In last week’s Thoughts post, we shared a story of a great customer service experience.
This week’s story is a little bit different.
It’s one of those support anecdotes that makes you sigh and say, “Oh, dear” (or switch out dear with some stronger language I can’t replicate here).
Let’s break this story down step by step, and learn from it.
A security concern is raised, and an individual reaches out for company comment. T-Mobile Austria responds to confirm they do store passwords in a way that may not be particularly secure (I could write a post on why this in and of itself is poor customer service, but I digress).
When the individual objects to the company’s response and asks if the development team will seek to address this in the future, another T-Mobile Austria representative responds.
Whatever the topic of the inquiry, saying “I really do not get why this is a problem” is never the way to respond. An individual’s concern (whether you think it’s a justifiable concern or not) should never be subject to a belittling response from your support rep.
But it’s not over yet.
The quick response of many was essentially to ask, “What if you’ve just dared every internet hacker to attempt to breach your security to prove it isn’t ‘amazingly good’?”
Eric and Käthe go back and forth for a while longer — and it doesn’t get better.
It’s important to note this wasn’t just a conversation between a few people. You can find dozens of individuals weighing in by viewing the full conversation on Twitter.
Here’s Verizon stepping into dangerous waters to offer an alternative.
This thread discussed who at T-Mobile Austria is most at-fault (and does Käthe deserve the backlash for her company’s security practices?).
Okay. Let’s learn from this, so it never, ever happens at our own companies. Here are three quick takeaways.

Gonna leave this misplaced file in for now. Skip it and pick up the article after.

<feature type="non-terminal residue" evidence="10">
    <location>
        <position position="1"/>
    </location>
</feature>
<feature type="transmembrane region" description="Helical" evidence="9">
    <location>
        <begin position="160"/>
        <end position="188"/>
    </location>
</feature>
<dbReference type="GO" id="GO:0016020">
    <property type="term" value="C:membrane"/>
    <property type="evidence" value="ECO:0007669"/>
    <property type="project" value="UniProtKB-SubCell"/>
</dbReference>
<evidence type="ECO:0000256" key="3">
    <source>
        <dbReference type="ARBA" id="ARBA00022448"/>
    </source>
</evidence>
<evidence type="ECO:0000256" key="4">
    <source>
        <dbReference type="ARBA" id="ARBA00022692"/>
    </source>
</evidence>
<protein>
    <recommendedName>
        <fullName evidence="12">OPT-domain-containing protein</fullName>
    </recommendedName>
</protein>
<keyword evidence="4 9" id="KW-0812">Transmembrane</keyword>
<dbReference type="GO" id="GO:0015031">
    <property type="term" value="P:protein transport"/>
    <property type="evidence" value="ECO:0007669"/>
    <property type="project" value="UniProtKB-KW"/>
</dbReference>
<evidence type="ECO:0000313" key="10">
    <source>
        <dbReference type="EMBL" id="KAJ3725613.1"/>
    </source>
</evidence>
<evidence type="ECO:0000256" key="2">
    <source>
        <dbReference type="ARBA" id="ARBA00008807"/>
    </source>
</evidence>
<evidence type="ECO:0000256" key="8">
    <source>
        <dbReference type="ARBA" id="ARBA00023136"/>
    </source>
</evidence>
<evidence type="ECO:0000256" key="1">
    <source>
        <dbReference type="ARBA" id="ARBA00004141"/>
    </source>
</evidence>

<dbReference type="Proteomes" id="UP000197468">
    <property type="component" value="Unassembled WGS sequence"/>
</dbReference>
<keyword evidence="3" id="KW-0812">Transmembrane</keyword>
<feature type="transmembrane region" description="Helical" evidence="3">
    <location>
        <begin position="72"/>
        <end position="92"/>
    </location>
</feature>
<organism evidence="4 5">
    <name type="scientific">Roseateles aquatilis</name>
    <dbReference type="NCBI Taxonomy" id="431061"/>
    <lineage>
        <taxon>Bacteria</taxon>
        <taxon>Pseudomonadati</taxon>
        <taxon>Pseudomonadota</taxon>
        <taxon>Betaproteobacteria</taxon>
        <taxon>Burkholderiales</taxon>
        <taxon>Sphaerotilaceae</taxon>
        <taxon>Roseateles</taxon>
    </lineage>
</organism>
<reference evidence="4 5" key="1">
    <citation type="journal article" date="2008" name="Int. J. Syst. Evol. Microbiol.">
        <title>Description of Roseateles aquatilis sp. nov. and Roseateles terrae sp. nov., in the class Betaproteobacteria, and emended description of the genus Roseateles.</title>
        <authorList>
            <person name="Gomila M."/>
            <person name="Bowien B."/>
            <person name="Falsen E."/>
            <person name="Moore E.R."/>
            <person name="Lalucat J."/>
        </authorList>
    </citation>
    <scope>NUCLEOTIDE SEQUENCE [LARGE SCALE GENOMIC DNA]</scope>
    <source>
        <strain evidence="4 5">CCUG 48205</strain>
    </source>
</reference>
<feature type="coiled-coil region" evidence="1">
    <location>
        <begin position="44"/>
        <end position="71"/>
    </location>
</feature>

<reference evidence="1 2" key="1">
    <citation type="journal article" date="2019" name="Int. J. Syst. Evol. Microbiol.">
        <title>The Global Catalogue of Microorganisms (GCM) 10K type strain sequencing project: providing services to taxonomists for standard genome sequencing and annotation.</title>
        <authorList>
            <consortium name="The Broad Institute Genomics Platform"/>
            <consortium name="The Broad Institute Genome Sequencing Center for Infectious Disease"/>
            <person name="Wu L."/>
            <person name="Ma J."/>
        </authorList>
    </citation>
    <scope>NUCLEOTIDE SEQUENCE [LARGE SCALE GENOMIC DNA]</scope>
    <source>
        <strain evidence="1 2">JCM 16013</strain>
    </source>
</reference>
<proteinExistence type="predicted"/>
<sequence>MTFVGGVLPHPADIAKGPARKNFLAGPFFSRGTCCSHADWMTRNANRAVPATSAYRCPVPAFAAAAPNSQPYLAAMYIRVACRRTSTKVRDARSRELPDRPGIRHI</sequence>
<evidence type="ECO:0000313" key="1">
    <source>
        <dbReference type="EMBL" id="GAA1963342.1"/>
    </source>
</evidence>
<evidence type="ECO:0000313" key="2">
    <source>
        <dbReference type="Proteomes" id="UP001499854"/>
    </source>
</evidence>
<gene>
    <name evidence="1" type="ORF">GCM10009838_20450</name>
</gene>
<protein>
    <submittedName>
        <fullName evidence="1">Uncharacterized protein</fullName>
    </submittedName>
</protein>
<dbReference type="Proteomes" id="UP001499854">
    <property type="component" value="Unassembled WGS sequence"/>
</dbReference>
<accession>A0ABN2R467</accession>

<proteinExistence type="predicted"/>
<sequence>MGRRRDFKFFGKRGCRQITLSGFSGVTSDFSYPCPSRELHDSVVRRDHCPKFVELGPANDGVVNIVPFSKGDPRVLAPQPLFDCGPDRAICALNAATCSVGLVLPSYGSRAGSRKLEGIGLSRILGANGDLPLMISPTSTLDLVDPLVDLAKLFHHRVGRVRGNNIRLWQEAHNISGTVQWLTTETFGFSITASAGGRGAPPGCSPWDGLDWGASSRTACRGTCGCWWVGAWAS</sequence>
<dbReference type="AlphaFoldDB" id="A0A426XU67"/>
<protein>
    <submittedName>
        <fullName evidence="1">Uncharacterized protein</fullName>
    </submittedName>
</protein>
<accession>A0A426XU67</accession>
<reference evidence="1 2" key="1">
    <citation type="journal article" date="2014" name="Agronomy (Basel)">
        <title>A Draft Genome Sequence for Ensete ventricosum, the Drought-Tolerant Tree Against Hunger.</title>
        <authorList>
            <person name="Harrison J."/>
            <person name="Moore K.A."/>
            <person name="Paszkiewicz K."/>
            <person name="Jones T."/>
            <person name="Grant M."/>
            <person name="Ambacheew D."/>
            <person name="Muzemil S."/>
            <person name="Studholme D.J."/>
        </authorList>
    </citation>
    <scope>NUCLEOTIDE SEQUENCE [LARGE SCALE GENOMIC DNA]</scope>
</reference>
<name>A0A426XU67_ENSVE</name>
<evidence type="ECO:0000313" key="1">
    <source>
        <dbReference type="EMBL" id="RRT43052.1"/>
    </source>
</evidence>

Train your support team to know when a sensitive inquiry should be escalated.
As soon as the original question was raised, the IT team, CIO, or whomever is in charge of security could have been brought in for consultation and sign-off of any security-focused tweets. Security breaches are a tremendous threat to companies, and they’re occurring at an increasingly-frequent rate. This is NOT a topic that should be single-handedly managed by a customer service representative.
While your representatives are tasked with solving problems and responding to a variety of issues, let them know it’s okay to escalate inquiries they believe are of a particularly sensitive nature.
Train your support team to know when and how to stop the public conversation.
Tone of the T-Mobile Austria tweets aside, a key factor that made this situation get such attention was that it just… kept… going.
You may have the most pleasant and professional customer service representatives, but there are some conversations that just aren’t going to be wrapped up with a pretty bow. For example, the customer is angry and you just won’t be able to change their outlook on your company or product; alternatively, you simply may not be equipped to provide an answer that’s going to fully satisfy them.
Do a workshop with your customer support team that 1) focuses on how to publicly acknowledge questions and proceed to transition the conversation offline, and 2) trains them on writing responses that help to end the conversation more quickly than not.
“Hi (name), thanks for your inquiry. We assure you we prioritize our customers’ security and protecting their private information. As a matter of practice, we do not comment on the specifics of our security measures in public forums.”
You may still be pressed for more answers, but you’ve set expectations early that you won’t be fulling diving into the details publicly.
Train your support team on tone and making promises.
Security concerns and a challenging attitude? This was a double-whammy of dangerous customer service territory.
The tone in which customer service representatives communicate is critical. It can make or break any experience and the impression your brand leaves. For more of our thoughts on tone, check out our blog post, “Understanding ‘Tone’ and Its Impact on Conversations.”
And lastly… about those promises.
Companies are hardly immune to security breaches, even when they’re following the best security practices. The promise of breaches not happening because of untouchable, perfect, “amazingly good” security was dangerous, because, unfortunately, this company (like all others) remain at-risk. A breach may happen.
And if it does, you want people to point to the record of you having done your best to protect your customers.
You don’t want to be on the record making false promises.